Blogging From: Reston’s Used Book Shop
What: The second oldest business and only independently owned, bookstore in Reston, Virginia.
Where: Reston, Virginia (Duh, I just said that.)
It’s the weekend of Hurricane Irene and today I went out and braved the storm in search of Reston’s Used Book Shop. Just kidding, it was only raining a tiny bit when I made the trip, but the store is located along the lovely Lake Anne and it definitely felt like a storm was brewing as I walked along the waterside.
Enough about the weather, though. What we’re here to talk about is the bookstore, and the bookstore we shall talk about! Reston’s Used Book shop is everything that the quintessential, cozy, cute book store should be and then some. Upon walking inside, I was immediately greeted by an antique-like china closet turned bookcase, filled with rare collectible books. The store has a classic, vintage-y vibe that triggered my old soul senses right away. It’s a cute little maze of tall, towering bookcases, all filled to the brink, with books of course.
I browsed around for a good hour or so, searching up and down for all of my favorite authors. This isn’t the biggest bookstore, but for their modest size, they have a fun, diverse selection of reading material. There are chairs alongside a good majority of the shelves, so that if you find something really good you can plop your bottom right down without even really having to think and dive right in. Excellent.
Part of being a really great used bookstore is having reasonable prices, which is not something that Reston’s Used Book Shop has overlooked. Their paperback books are all half off of the original price and their hardcovers are individually priced, but I don’t think I opened one that was more than $10. (Don’t quote me on that though, because I only opened a few hardcovers. I’m a total paperback girl, OK?!)
Aside from the stellar prices, the thing I love most about Reston’s Used Book Shop next is their signage. All of it is very DIY and consistent throughout, giving the shop it’s own unique character. Each categorical section had it’s own creatively designed sign, making it all the more apparent that a lot of passion went into creating the distinct aesthetic of the store.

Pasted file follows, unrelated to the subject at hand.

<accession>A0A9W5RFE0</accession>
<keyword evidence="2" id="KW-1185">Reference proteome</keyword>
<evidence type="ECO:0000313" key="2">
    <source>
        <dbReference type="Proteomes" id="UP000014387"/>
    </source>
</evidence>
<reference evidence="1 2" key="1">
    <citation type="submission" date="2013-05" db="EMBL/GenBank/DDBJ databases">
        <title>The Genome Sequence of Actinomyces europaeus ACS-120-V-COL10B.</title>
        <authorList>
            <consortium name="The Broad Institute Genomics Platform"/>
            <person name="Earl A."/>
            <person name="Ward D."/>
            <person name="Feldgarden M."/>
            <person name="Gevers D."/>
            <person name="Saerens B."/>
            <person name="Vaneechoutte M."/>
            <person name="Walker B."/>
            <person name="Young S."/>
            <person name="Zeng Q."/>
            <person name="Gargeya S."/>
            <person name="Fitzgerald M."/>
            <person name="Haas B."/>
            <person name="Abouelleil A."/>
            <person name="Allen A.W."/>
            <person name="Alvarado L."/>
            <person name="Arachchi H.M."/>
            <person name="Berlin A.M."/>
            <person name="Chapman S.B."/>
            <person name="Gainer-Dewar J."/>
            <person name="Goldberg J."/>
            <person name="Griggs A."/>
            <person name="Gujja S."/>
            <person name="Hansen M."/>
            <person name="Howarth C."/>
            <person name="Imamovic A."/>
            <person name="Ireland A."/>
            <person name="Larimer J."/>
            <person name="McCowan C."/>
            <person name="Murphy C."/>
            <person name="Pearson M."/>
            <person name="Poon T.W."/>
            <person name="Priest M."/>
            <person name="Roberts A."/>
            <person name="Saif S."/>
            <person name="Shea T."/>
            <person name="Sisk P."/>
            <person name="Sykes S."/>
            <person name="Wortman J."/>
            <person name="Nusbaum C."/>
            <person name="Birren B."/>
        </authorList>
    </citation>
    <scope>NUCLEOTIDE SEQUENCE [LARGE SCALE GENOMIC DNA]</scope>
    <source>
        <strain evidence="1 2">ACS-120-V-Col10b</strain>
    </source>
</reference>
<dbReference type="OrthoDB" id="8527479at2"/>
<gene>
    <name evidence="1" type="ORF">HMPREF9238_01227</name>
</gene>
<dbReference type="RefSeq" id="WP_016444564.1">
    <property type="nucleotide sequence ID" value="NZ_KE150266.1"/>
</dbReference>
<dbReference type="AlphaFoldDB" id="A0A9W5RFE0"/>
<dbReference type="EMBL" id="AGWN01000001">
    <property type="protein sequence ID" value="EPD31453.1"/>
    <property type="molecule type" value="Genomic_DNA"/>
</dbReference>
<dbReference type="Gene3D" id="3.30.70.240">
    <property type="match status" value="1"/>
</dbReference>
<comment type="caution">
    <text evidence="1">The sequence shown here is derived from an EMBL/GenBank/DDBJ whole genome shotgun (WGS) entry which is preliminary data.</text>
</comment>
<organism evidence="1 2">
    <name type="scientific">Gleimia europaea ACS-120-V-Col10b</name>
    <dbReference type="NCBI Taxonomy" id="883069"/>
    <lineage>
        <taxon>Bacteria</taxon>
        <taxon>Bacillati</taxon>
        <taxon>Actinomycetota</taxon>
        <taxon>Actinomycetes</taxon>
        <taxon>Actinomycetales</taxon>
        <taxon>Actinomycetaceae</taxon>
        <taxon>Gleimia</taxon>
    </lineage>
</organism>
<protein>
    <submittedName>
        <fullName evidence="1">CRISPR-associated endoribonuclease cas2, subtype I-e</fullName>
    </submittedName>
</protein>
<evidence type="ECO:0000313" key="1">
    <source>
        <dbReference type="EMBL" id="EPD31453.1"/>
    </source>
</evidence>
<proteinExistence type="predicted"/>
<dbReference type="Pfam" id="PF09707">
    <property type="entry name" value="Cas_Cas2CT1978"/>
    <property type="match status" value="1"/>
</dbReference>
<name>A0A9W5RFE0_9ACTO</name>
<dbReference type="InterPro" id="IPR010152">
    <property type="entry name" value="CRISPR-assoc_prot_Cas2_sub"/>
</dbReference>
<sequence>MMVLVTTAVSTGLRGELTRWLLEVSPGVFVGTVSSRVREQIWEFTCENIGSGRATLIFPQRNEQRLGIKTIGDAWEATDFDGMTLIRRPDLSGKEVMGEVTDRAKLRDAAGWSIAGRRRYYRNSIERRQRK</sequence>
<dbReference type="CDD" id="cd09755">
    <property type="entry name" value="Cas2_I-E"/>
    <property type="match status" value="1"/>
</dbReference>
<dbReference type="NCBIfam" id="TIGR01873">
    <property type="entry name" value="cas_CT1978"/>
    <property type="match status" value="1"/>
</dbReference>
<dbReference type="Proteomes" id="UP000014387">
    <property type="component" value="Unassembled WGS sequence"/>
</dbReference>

The second room of the store, which one of the store employees told me they had expanded into about 15 years ago, (the store has been open for 33 years) houses a hearty children’s section, as well as a nice collection of art books, classic collectibles, and books on a few other various topics. This room has a cozy little seating area that’s sort of reminiscent of your grandma’s living room. And just to be clear, I say that with a positive connotation attached to the living rooms of grandmas in my mind. I find grandma’s living rooms to be generally favorable places.
There’s no Wifi here so you won’t sit down and do any Interneting, but even with several other shoppers in the store, it was peacefully quiet so it’s a great atmosphere to sit down and delve into a book for a while. Also, I think there’s something to be said about the fact that there were several other shoppers in the store despite the fact that little, old Hurricane Irene was on her way. The people want their books! At one point I talked to another woman who was scouring the shelves so diligently, that at first I thought she was an employee. She told me that she was from out of town but that her daughter lived in the area and her and her husband visit the store whenever they’re in town. “You love it that much, huh?” I said to her. “Oh yes, I love my books,” she said. Right on.
Here are a few more quirky, book-ish things I found around the store:
Is this a good place for reading or writing? Certainly! There was no WiFi as far as my computer was concerned , but there’s ample seating and plenty of peace and quiet. They’ve accurately captured the bookstore-esque atmosphere here.
Bonus Points: Advocating of independent bookstores, supporting the local economy, and embracing uniqueness. (See sign below.)
It says, you have just: “Kept money in the local economy, embraced our uniqueness, created local jobs, helped the environment, nurtured community, conserved tax dollars, created more choices, took advantage of our expertise, invested in entrepreneurship, and made us a destination.” All true and all good.
Posted on August 29, 2011, in Book Stores and tagged books, bookstores, DIY, hurricane irene, independent bookstore, irene, lake anne, mark twain, reading, reston, used books, virginia, writing. Bookmark the permalink. Leave a comment.